The Canterbury Tales (Pier Paolo Pasolini, 1972)
Italian Title: I Racconti di Canterbury
The Canterbury Tales, Pier Paolo Pasolini's middle entry to his Trilogy of Life (also consisting of cinematic adaptations of The Decameron (1971) and Arabian Nights (1974)) won the Golden Bear, the top prize in the prestigious Berlin Film Festival. Obviously, it is an adaptation of Geoffrey Chaucer's beloved collection of tales as told by different travelers who are in a pilgrimege to the English town of Canterbury. Chaucer's work is supposedly telling of morality in both serious and humorous ways, but Pasolini decides to withdraw from Christian morality and use the tales as fervent attacks on religious institutions. Pasolini's The Canterbury Tales may very well be deemed blasphemous as religious symbols are pitted against acts of amorality, where holy men are shown as greedy, where the only language understood is that of sexual appetite and avarice. Yet, despite Pasolini's strategy of overblowing the more libidous aspects of Chaucer's tale, the adaptation remains to be faithful, which is quite a feat.
The Canterbury Tales may be the most pedestrian of Pasolini's films. Humor is mostly achieved through unsavory methods, and Pasolini does not shy away in graphically detailing his comedy. We are forced witnesses of several pissing, farting, adulterous sexual acts, and much much more. Yet, despite Pasolini's questionable methods, the film still feels grounded and does not let its boisterous values to drown its storytelling roots. Moreover, the film does give a certain notion that Hollywood does not have a patent as to making use of farts, piss, and other bathroom matters as sources for cinematic humor, Pasolini was way ahead, and did it much better.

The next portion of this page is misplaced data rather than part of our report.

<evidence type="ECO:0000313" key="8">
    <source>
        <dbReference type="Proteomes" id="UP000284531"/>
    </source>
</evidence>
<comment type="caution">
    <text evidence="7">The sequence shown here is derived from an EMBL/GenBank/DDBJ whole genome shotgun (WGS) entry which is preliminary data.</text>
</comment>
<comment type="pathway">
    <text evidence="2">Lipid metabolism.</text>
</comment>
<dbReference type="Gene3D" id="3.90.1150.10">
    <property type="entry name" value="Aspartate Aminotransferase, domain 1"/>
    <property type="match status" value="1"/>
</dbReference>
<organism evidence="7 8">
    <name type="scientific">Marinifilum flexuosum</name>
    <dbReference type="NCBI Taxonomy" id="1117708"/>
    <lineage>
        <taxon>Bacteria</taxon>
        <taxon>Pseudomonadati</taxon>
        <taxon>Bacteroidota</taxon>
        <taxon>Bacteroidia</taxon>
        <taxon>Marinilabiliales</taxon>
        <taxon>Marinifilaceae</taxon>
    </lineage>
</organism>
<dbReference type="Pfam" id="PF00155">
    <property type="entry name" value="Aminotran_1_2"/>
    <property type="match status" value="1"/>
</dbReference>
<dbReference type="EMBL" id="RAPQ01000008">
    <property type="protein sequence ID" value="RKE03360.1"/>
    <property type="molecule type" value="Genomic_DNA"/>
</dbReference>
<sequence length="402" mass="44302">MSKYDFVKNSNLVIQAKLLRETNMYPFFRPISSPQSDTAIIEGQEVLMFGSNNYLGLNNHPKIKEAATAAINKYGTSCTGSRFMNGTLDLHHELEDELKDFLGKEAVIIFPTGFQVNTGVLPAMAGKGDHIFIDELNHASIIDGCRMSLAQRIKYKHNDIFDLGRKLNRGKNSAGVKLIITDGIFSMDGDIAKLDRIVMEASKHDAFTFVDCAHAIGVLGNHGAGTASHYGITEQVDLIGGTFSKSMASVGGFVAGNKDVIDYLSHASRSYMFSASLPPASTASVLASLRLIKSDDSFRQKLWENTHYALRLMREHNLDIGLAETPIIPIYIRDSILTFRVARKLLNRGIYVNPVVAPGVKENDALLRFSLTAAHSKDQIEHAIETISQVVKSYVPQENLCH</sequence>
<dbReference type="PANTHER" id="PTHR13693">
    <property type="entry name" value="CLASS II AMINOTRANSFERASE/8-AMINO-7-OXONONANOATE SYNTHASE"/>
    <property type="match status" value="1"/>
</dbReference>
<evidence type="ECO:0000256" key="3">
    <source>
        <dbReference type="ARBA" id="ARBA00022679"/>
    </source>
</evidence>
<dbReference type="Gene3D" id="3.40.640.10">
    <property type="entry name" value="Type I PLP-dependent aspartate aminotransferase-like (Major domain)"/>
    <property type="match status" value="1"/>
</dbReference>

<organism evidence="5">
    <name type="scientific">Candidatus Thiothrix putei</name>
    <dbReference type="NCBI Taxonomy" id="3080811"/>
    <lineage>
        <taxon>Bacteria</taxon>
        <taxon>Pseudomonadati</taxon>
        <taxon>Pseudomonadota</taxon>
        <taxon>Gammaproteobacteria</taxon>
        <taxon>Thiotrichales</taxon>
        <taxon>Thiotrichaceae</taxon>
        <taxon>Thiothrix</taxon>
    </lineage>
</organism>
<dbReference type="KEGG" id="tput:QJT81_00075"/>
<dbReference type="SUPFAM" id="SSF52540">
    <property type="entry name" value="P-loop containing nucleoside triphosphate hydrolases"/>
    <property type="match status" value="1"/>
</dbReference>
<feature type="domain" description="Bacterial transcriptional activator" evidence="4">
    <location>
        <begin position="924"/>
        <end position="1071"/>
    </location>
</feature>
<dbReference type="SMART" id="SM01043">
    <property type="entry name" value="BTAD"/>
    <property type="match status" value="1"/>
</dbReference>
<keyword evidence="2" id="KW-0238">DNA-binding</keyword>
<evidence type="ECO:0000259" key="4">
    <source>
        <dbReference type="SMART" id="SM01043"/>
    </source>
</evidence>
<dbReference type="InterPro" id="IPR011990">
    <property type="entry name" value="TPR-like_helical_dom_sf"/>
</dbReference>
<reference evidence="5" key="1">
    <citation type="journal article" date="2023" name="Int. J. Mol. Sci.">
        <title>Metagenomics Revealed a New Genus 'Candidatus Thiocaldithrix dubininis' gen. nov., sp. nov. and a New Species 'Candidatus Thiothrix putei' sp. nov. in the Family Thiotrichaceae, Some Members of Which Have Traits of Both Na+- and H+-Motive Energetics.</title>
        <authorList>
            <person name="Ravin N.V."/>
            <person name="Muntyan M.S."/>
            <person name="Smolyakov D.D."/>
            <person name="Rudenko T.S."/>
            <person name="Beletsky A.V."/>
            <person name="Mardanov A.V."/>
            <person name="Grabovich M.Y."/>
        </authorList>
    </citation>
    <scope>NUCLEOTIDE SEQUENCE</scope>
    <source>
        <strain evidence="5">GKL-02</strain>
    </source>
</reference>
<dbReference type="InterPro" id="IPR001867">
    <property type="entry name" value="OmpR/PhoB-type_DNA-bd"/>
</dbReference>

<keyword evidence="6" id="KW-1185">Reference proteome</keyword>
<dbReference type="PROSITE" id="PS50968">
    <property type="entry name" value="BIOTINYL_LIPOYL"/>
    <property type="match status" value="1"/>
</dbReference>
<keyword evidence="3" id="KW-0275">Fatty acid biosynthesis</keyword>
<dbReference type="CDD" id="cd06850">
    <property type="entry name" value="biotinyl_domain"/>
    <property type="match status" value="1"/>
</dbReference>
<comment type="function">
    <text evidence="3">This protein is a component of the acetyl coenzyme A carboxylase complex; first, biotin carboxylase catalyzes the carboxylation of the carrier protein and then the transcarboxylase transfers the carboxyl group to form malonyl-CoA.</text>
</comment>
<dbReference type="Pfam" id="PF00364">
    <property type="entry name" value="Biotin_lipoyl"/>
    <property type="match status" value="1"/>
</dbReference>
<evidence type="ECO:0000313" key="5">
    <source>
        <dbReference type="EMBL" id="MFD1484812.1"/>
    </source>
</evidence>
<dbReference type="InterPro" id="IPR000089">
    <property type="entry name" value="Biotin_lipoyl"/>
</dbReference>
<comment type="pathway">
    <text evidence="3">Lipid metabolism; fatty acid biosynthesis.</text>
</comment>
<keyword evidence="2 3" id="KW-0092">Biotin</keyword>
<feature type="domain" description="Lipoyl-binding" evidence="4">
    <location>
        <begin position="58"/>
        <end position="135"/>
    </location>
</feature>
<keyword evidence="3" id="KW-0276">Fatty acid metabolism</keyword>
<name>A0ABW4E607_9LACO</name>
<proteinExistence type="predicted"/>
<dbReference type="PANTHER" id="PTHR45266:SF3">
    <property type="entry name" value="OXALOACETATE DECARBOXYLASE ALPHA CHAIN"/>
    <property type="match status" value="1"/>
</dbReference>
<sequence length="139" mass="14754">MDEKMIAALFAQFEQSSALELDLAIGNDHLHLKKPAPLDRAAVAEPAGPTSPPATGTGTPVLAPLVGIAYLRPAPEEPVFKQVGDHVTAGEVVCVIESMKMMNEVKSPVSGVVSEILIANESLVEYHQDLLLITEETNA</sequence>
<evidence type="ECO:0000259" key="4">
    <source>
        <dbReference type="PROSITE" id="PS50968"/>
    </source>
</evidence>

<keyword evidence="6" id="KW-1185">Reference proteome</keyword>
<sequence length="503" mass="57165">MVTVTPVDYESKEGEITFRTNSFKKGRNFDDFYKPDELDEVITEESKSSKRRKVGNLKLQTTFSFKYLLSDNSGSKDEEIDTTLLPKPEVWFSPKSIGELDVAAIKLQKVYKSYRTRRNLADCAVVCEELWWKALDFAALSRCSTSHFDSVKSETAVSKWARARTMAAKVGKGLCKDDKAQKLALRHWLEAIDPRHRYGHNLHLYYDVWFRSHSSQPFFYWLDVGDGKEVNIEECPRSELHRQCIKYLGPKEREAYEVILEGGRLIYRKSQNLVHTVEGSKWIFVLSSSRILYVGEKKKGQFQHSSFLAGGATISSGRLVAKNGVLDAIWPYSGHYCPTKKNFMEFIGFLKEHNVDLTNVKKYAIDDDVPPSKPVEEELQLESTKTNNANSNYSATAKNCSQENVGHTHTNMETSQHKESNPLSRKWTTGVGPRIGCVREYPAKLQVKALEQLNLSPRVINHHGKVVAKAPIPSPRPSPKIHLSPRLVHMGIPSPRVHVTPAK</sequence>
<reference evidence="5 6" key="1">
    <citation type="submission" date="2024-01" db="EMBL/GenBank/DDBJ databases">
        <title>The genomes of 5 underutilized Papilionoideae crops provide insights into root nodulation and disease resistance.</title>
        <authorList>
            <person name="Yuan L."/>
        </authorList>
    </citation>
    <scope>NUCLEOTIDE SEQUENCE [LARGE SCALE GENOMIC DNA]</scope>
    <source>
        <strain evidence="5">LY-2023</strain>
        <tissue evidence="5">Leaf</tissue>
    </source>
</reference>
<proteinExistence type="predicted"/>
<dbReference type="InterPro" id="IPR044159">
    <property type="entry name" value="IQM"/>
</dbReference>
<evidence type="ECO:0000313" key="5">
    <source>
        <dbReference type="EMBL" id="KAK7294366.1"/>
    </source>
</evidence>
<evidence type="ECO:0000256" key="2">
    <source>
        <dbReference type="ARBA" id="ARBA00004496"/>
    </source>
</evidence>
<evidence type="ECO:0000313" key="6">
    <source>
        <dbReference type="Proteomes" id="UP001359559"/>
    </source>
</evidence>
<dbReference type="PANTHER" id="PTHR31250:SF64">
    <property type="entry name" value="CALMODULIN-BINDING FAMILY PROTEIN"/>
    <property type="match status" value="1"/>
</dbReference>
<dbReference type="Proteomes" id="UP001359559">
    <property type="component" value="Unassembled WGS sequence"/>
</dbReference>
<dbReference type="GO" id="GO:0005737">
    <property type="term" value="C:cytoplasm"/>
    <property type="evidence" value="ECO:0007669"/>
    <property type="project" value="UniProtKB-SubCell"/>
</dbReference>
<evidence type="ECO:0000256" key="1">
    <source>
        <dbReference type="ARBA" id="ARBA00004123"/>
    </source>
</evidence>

What The Canterbury Tales lacks is a form or structure. Although Pasolini tries to provide for a logical continuation of the tales, by beginning the film with a tavern encounter, and showing little glimpses of Geoffrey Chaucer (played by Pasolini) working on the compilation, most of the tales are randomly stringed together without a clue or a guess how they are supposedly linked. It's probably Pasolini making use of the literary source's given popularity that he decided to forgo of formalities and just see the tales cinematically told in whatever manner. The randomness somewhat works, but Pasolini showed how good a storyteller he can be with Arabian Nights were the tales flawlessly spring forth like infants from other tales. Here, the storytelling is erstwhile interesting, but mostly dull.
While the film as a whole is good, the parts are of various quality. "The Cook's Tale" turns into an annoying Chaplinesque slapstick comedy with one of Pasolini's frequent actor prancing around town with a bowler's hat and a stick, inviting trouble all around, and ending his fate while atrociously chanting in a very annoying manner. "The Miller's Tale" is deliriously obscene. The last tale is visually and nightmarishly inventive, with friars being farted out of Satan's red buttocks in outright comedic fashion.
The Canterbury Tales is one of those films you'd either love or hate. I'm one of those who thought that it's brave filmmaking, that Pasolini's irreverent rendition of Chaucer's tales of piety and morals is not done out of bad taste but with a primal passion for portraying man as creatures of desire, and desires as weapons for violence and trickery. Others hated it, and I really can't blame them. The literary source is a revered tradition, taught in different schools from around the world, and is considered as England's most important contribution in world literature. That its cinematic adaptation is this raunchy, oftentimes obscene, and even rather plainly photographed feature is a mighty hard stab to the enriched tradition of Chaucer's work.